House to Debate Internet Sales Tax Bill

February 28, 2014  |  What Sells

The so-called Marketplace Fairness Act will be discussed in the House of Representatives on Tuesday, March 4th.  After the Senate failed to follow regular legislative procedure before passing the bill last spring, House leadership publicly announced that Internet sales tax legislation would not be brought to the House floor before being fully vetted by the House Judiciary Committee.  Committee Chairman Robert Goodlatte (R-VA) is expected to hold at least one hearing on the Internet sales tax bill in the first half of the year – the first on Tuesday, March 4th.  This will be the first hearing in the House of Representatives on the Internet sales tax issue in the 113th Congress.

Chairman Goodlatte is no stranger to the issue of sales taxes on the Internet. In September, Chairman Goodlatte released a set of seven principles that any Internet sales tax proposal must meet in order to pass his committee. The principles – which include technology neutrality, promotion of interstate tax competition, and no regulation without representation – are intended to guide debate in the House as Members of Congress work to address the issue without negatively impacting small online businesses.

The Marketplace Fairness Act, as passed by the Senate, would force small businesses to collect and remit sales taxes for as many as 9,600 different jurisdictions and allow any state to impose their sales tax laws on any business, even if the business has no presence or connection in that state. This would place a huge burden on small businesses all across the country and leave them vulnerable to out-of-state audits and potentially even court action. Although the bill contains a “small seller exemption,” it would only protect sellers with less than $1 million in total remote sales, which is an unfounded threshold according to economist, John Orszag.  Other organizations, like the National Association of Letter Carriers and the American Institute of CPAs, have also raised concerns about the impact of the artificial small business definition in the Marketplace Fairness Act.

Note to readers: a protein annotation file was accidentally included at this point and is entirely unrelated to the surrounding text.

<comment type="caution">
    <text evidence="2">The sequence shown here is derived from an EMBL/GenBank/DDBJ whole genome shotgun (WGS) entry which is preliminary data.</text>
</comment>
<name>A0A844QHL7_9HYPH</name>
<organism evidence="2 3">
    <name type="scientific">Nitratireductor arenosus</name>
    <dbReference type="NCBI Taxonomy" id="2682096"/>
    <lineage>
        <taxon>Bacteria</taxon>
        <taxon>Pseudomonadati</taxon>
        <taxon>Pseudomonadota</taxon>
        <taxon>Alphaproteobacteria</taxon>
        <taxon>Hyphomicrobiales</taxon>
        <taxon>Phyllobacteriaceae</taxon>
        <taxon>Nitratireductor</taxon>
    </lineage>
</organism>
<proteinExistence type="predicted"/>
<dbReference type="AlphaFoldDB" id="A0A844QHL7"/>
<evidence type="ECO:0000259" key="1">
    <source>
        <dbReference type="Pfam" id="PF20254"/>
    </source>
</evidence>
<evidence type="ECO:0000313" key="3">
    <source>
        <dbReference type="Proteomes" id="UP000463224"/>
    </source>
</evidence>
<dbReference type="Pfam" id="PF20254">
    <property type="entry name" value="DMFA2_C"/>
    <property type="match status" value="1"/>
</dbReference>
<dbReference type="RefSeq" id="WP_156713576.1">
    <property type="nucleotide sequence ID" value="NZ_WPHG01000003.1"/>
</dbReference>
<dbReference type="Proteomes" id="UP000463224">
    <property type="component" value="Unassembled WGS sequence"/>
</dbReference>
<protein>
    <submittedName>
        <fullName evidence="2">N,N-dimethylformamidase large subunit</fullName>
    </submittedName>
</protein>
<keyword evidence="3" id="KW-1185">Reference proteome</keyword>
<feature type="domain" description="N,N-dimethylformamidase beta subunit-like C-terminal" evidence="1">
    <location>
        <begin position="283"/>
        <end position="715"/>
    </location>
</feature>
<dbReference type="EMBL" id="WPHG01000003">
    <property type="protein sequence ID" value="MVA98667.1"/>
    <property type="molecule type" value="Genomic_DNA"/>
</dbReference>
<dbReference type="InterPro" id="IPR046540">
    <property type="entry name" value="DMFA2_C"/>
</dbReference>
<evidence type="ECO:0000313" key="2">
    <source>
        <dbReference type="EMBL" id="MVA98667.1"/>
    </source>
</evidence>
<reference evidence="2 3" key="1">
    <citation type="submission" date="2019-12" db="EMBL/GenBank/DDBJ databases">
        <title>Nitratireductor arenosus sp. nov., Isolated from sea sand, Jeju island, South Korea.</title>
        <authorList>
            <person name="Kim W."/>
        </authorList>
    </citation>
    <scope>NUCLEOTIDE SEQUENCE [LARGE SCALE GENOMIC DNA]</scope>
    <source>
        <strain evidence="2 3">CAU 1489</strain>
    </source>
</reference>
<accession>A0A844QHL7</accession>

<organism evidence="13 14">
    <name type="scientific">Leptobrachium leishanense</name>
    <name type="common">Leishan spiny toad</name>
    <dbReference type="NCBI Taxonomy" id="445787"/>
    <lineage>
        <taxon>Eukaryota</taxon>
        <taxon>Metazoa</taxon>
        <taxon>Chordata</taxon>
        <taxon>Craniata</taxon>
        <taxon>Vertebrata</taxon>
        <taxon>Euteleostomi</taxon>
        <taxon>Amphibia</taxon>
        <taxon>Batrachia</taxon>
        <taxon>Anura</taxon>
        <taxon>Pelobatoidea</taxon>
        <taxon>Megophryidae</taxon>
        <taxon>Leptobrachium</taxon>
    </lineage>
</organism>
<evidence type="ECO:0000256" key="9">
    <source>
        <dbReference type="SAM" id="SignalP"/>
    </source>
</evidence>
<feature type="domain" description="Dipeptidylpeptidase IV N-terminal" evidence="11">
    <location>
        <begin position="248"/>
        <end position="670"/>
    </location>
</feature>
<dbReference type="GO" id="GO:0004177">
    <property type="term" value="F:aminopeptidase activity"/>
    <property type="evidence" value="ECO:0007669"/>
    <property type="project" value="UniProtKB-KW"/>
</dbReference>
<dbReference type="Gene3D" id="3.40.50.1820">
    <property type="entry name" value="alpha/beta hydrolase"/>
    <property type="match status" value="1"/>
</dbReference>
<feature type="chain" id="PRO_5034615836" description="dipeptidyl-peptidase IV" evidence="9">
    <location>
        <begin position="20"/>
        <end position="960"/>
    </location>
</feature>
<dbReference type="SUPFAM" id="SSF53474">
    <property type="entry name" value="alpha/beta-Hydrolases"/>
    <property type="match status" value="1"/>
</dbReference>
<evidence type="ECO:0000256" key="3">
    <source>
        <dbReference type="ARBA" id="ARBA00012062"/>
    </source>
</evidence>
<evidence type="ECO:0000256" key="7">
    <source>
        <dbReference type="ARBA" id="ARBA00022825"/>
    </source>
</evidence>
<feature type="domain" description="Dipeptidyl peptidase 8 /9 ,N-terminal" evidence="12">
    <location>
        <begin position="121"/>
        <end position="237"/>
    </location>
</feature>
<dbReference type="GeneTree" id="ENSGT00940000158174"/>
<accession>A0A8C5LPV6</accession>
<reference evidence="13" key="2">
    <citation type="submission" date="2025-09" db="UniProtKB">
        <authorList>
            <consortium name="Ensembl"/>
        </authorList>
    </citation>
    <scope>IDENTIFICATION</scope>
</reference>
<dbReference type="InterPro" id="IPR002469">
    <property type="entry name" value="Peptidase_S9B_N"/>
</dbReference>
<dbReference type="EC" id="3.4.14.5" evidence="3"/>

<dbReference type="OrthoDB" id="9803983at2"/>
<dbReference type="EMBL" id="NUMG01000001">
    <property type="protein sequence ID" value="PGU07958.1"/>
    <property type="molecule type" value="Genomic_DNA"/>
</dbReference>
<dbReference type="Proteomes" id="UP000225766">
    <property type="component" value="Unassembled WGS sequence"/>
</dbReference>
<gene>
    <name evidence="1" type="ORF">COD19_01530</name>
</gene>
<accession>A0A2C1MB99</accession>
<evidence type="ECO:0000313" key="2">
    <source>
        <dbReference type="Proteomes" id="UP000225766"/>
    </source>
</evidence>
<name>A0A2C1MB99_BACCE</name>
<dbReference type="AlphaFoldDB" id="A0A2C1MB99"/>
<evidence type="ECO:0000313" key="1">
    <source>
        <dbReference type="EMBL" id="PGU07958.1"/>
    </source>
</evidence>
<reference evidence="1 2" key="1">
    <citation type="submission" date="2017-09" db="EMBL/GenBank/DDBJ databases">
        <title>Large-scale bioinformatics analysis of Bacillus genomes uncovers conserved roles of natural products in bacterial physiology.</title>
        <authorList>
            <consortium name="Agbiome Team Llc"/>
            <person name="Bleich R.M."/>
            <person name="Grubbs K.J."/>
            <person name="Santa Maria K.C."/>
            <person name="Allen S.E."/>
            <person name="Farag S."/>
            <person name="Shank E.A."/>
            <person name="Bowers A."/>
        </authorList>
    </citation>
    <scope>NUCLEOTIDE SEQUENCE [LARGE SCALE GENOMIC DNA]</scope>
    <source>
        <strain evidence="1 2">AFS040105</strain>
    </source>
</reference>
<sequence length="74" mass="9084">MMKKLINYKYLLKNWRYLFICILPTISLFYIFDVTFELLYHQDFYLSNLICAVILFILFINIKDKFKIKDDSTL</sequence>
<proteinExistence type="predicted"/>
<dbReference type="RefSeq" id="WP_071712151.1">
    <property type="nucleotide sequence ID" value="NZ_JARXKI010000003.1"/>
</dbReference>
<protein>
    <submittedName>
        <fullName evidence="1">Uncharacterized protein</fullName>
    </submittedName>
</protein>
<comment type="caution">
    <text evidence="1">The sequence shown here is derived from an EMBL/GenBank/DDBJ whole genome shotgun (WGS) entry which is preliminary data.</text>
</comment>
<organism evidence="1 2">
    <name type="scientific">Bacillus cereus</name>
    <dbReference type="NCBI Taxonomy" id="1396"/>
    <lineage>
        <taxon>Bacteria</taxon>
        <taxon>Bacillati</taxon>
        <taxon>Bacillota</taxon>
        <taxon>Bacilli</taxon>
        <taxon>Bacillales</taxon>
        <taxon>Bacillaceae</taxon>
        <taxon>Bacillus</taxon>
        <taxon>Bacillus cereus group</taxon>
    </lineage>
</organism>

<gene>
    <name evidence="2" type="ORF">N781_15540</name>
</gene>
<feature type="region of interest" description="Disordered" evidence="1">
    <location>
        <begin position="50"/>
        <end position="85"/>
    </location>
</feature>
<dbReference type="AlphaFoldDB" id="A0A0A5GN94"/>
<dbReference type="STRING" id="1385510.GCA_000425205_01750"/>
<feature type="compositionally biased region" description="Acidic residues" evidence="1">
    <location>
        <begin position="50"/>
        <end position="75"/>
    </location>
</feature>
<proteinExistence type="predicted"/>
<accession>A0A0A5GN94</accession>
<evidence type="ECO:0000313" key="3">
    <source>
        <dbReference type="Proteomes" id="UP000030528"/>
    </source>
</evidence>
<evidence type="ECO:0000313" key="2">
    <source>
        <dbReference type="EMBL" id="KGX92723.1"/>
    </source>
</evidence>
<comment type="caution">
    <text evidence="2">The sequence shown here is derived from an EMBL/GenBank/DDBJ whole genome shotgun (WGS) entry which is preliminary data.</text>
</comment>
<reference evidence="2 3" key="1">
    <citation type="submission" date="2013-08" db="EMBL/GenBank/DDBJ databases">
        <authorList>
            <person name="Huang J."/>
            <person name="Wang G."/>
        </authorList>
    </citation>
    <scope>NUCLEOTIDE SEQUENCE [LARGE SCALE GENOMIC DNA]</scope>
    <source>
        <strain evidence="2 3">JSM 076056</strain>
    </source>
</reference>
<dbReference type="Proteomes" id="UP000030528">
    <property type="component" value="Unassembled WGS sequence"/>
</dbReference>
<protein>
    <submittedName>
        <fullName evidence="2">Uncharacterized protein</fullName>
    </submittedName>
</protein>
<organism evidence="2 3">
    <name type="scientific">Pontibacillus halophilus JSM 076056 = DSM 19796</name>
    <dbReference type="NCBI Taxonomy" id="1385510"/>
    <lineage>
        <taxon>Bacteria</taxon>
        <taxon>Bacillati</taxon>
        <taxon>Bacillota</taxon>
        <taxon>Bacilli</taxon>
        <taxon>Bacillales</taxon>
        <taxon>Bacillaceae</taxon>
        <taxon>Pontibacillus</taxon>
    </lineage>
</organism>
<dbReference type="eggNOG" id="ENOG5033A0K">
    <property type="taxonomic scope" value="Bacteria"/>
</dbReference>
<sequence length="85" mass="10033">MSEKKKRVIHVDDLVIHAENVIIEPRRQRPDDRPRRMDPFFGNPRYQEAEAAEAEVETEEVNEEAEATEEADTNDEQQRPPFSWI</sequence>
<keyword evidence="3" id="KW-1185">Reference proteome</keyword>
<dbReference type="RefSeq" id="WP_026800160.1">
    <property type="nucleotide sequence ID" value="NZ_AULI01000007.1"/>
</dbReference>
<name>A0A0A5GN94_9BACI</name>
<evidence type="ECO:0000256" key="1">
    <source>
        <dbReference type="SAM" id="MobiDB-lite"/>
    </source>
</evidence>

eBay Inc. believes that Internet sales tax legislation must be fair to Internet-enabled businesses and to offline businesses so that they can one day use the Internet to reach new consumers.  As attention turns to the House, eBay is working to ensure that an Internet sales tax bill treats small businesses fairly and does not jeopardize their growth, the jobs they support, or the benefits they provide their local communities.

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